Dr Zoe Given-Wilson is a clinical psychologist at the Centre for the Study of Emotion and Law she works as a child and adolescent researcher focusing on issues pertaining to the asylum application process for young people. This research includes the role of autobiographical memory and trauma in providing testimonial evidence, the degree of suggestibility in those who have experienced negative life events, developmental considerations and experiences of the appeal process. She has also contributed to training to governmental immigration departments including those within the United Kingdom for Home Office, Europe and United States, and immigration lawyers, social workers and clinicians working in this field in these countries. Zoe has contributed to developing training with the UNHCR and European Asylum Support Office.
Zoe also works in a trauma service for young asylum seekers in North London. In this clinical role she provides treatment for those who are newly arrived and those who are trying to stabilise their lives in the United Kingdom. She is trained in trauma focused therapies and risk management strategies.
Zoe completed both a Doctorate of Clinical Psychology and MSc. in Medical Anthropology at University College London, England. She gained her Bachelor of Psychology at Macquarie University, Australia.
Gary P. Brown
Gary P. Brown, PhD, is Senior Lecturer in the Psychology Department at Royal Holloway, University of London and Director of Research for the Clinical Psychology Doctoral Program. He is registered with the Health Professions Council and is a Chartered Clinical Psychologist. He received a BA in Psychology and a Master’s in Education from the University of Pennsylvania and a PhD in Clinical Psychology from the University of California, Los Angeles. His research concerns measurement in clinical psychology, with a focus on cognitive behavioural therapy (CBT) and especially the central challenge of translating findings from the research literature to the idiosyncratic needs of those seeking services in applied contexts such as psychotherapy, which depends critically on valid and precise measurement and parallel understandings of phenomena at the population and individual levels. Another central focus is on improving the extent to which self-report measures can be relied upon. Gary has been involved in the development of a number of the key measures used in the CBT field. He has also been active in helping to develop the system of cognitive-behavioral training in the United Kingdom. He co-edited the book Assessment in Cognitive Therapy (2014) New York: Guilford Press, with David A. Clark. He is an associate editor of Frontiers in Psychiatry: Psychological Therapies section.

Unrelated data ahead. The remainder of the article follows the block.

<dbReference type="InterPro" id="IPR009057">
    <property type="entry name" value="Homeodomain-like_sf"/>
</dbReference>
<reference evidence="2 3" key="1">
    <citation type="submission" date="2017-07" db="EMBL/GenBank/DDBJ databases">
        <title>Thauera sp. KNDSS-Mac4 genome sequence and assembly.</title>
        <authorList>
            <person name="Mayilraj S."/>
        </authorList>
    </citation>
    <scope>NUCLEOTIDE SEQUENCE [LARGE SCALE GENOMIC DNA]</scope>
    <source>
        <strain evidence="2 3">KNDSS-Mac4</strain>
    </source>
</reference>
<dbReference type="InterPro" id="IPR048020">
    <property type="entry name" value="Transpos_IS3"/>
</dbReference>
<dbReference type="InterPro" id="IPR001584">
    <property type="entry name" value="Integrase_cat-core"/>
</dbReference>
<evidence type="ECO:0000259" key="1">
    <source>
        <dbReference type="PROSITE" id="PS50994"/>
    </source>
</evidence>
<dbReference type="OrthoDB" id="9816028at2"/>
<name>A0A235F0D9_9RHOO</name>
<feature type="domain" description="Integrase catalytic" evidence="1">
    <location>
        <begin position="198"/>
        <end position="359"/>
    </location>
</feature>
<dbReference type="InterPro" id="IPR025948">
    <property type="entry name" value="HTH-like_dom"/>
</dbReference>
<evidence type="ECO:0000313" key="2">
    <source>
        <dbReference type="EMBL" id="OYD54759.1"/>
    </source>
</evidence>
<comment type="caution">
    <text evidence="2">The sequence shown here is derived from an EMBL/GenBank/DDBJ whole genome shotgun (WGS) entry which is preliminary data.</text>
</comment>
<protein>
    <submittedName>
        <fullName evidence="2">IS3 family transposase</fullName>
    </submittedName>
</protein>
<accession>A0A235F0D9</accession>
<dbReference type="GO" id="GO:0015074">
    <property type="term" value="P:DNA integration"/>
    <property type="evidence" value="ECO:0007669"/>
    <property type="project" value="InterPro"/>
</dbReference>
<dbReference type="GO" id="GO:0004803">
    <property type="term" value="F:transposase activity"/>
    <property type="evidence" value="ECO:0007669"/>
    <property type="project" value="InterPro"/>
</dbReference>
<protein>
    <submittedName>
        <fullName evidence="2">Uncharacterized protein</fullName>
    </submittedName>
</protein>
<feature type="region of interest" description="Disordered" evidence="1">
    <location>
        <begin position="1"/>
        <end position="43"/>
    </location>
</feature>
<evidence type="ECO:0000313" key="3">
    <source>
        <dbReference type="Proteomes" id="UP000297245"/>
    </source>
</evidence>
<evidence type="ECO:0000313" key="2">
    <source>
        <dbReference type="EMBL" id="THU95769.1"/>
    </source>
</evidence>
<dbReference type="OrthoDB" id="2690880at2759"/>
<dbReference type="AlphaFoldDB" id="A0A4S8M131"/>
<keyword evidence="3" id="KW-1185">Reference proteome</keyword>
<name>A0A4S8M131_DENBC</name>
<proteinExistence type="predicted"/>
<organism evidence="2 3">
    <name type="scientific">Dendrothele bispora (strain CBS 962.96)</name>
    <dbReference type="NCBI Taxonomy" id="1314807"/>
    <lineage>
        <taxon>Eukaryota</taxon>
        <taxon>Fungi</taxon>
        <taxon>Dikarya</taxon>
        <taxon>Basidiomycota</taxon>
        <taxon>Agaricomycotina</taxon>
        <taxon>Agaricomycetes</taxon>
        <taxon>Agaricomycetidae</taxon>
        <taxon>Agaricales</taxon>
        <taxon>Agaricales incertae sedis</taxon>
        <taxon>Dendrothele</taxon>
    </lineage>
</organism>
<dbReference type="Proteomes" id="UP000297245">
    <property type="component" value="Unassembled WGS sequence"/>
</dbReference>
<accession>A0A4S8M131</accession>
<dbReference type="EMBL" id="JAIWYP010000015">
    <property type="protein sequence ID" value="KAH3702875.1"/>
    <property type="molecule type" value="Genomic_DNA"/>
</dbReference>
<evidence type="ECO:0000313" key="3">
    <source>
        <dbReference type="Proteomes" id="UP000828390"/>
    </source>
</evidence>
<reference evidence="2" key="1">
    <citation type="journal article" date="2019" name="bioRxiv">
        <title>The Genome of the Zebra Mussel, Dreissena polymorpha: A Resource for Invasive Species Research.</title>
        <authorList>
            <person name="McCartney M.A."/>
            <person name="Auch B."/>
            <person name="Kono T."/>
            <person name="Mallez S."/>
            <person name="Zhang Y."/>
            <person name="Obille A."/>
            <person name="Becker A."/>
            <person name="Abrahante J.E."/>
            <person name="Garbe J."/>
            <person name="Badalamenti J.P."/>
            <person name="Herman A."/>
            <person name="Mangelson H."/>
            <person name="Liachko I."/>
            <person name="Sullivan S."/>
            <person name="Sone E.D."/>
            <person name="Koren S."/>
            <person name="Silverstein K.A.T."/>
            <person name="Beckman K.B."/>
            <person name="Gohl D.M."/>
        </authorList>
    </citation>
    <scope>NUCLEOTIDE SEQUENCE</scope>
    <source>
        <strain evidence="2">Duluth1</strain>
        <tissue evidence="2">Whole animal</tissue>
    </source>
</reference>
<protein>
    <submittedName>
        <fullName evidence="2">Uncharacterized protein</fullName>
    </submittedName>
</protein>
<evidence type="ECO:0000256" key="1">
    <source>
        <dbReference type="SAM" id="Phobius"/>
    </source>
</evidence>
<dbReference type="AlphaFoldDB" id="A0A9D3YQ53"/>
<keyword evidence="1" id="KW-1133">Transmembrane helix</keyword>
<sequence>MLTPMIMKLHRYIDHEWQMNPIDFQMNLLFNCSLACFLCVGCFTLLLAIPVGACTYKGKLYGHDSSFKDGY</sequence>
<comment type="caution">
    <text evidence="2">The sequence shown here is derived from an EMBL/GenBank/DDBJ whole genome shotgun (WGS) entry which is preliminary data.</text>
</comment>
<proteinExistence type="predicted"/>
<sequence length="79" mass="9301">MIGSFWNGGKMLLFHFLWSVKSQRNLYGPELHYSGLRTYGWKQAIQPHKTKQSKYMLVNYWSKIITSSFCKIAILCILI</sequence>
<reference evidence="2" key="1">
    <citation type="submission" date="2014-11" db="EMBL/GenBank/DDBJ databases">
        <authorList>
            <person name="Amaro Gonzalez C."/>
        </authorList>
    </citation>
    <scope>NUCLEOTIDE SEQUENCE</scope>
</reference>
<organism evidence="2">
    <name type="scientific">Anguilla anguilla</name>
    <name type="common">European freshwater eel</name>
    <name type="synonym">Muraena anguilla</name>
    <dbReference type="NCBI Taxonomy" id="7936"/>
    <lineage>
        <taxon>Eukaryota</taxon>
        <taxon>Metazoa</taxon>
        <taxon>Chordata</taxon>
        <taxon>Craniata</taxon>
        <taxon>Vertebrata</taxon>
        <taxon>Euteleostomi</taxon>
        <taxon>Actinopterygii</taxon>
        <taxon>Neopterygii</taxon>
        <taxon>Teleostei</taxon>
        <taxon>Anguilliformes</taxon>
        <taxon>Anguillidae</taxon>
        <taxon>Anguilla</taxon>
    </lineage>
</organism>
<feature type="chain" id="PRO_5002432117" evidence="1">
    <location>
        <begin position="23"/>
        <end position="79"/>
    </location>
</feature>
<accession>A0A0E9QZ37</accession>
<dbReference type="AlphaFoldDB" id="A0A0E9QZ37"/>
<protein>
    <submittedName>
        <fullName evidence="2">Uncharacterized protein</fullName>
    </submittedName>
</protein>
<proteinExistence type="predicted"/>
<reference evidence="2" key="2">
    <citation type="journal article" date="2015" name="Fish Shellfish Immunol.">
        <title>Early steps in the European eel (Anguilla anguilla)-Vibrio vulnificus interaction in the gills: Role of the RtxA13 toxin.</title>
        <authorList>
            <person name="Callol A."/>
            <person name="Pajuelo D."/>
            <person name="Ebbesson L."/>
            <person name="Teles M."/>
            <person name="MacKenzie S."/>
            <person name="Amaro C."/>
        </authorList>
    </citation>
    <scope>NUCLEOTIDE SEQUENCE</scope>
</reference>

Sarah Ansari is Professor of History in the History Department at Royal Holloway. Much of her research has focused on South Asia with a particular interest in places that today comprise Pakistan, exploring issues of ethnicity, religion, identity, and migration. As a member of the ‘Partition History Project’ and the ‘Partition Commemoration Campaign’, she has engaged with local community initiatives, inter-faith groups, theatre companies, arts organisations, youth charities, schools, and race equality think-tanks, in an effort to raise public understanding in the UK of the longer-term impact of the huge loss of life, refugee displacement and mass migration that accompanied the 1947 division of Britain India. Her latest work engages with understandings of citizenship and belonging during the transition from colonial rule to independence in different parts of India and Pakistan.
Will Jones is Senior Lecturer in International Relations at Royal Holloway, University of London. He is interested in the ways in which methodologies new to refugee studies, such as market design, agent-based modelling, and information security theory, can be used to pragmatically and constructively assist with the design of the international refugee regime. His work was used in the construction of the world’s first refugee resettlement matching system, ‘Annie Moore’, which is being used by HIAS to resettle refugees across the USA today (for more information check out: https://www.hias.org/blog/new-software-does-hard-work-placing-refugees).
Mastoureh is a lecturer in sociology at Royal Holloway University of London. Her areas of research include migration, gender and class, belonging and intersectionality, collaborative ethnography and art methods. Her monography was published by Palgrave Macmillan (2017) entitled: ‘Intersectionality, Class and Migration. She has published in Journals of Gender and Education, Ethnic and Racial Studies, Political Psychology, Narrative Works among others.